Personal Growth on the move? Yes!
On Sunday, 7th January, I took part in a pilot event for a new Life Coaching Group, my friend, Mandy has launched.
She is inspired by the Shamanic idea of community and the powerful, positive effects we can have on one another.
In her own words:
“The group coaching idea comes from the inspiration of Shamanic practice. They believed that one-to-one counselling is only temporary, as we heal from each other and support”
And as a Person Centred Counsellor, she should know. Now I believe too – the effect is orders of magnitude more powerful then one-to-one coaching.
You benefit not just from your own insight, as your mind is gently guided towards certain themes or tropes; you benefit from everyone else’s insights about themselves and about you.
Personal Growth Plus if you like.
Mandy has combined this idea with physical activity – nature walking in inspiring locations, to get us all vibrating with energy, but grounded. This opens your mind to inspiration and reflection.
The first event was to take place in Lymm, Cheshire. (The name “Lymm” is of Celtic origins, and means a “place of running water”. It is likely derived from an ancient stream that ran through the village centre).
The day before the event, Mandy had asked us all to do or think of 3 things before we arrived:
- What are stocks? What are your Stocks? How do they feel? She wasn’t talking about Gold or Oil, but the ancient devices used to restrain, punish and humiliate the accused.
- Think about water; what it represents to us and how it makes us feel.
- Set an intention to receive an unexpected gift or blessing. No specifics – just asking the Universe to send you these things within 48 hours.
We all met up centrally before travelling, and Mandy set out how the day would unfold, but giving us the freedom to wander and observe on our own as we chose. It was very relaxed and the only real requirement was to be mindful.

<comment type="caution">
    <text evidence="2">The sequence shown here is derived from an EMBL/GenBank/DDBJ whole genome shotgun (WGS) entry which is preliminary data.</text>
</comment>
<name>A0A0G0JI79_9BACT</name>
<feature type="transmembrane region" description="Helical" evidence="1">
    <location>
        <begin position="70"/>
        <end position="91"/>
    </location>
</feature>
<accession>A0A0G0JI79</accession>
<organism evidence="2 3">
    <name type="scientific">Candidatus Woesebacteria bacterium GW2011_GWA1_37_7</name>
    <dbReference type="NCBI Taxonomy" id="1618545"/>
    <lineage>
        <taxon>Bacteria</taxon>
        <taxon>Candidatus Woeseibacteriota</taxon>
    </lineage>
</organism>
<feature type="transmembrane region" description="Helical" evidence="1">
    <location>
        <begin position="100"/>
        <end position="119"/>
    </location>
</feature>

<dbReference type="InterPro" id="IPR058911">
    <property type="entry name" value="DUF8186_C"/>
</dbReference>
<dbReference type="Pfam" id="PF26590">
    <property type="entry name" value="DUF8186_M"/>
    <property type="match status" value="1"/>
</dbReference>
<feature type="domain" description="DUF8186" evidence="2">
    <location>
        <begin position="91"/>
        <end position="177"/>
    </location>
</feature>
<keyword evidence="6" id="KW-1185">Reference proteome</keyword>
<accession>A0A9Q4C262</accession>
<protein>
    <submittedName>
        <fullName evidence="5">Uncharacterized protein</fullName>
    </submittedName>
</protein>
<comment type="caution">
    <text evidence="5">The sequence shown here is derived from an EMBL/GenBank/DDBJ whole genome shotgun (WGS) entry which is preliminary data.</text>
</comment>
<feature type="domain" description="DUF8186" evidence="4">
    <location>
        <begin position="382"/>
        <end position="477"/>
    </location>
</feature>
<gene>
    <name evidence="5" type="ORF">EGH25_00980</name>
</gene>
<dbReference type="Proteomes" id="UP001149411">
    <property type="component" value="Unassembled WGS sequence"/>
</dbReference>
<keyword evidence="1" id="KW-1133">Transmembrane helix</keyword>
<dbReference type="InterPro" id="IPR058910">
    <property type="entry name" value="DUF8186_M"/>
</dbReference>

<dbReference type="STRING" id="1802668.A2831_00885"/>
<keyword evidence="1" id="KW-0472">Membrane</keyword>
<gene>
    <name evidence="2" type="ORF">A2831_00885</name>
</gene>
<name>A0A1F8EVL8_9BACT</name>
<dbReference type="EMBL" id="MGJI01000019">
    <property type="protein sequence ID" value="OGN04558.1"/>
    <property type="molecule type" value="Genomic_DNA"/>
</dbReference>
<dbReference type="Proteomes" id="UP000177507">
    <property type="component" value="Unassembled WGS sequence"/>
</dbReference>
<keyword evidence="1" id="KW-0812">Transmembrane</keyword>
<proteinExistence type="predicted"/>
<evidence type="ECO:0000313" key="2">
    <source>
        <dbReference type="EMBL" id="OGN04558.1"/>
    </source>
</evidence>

After a short drive, we parked up at a Library next to the Bridgewater Canal and began our walk.
Mandy guided the walk, enlightening us on points of interest or history as we went, as when we came upon something of note.
The walk itself took us along a short section of the canal, then through Lymm village and past Lymm Mill Pond, then up through the Dingle, woods on the bank of the Dam Lake, and circled around the lake via the beech groves back towards Lymm.
Along the way we talked, walked in silence, took photographs and appreciated the beauty around us – we simply lived in the moment. During this, I set my intention free when I felt the most at peace and inspired.
Once we had passed through the beech groves we took a break and began talking about our “stocks”.
I won’t reveal anyone else’s here, but my stocks were a point of restraint and immobility preventing me from moving forward, and represented in real life by a habituated contentment with the status quo and staying within my comfort zones.
We all shared and discussed our Stocks, which felt very liberating and surprisingly easy considering not everyone knew everyone else.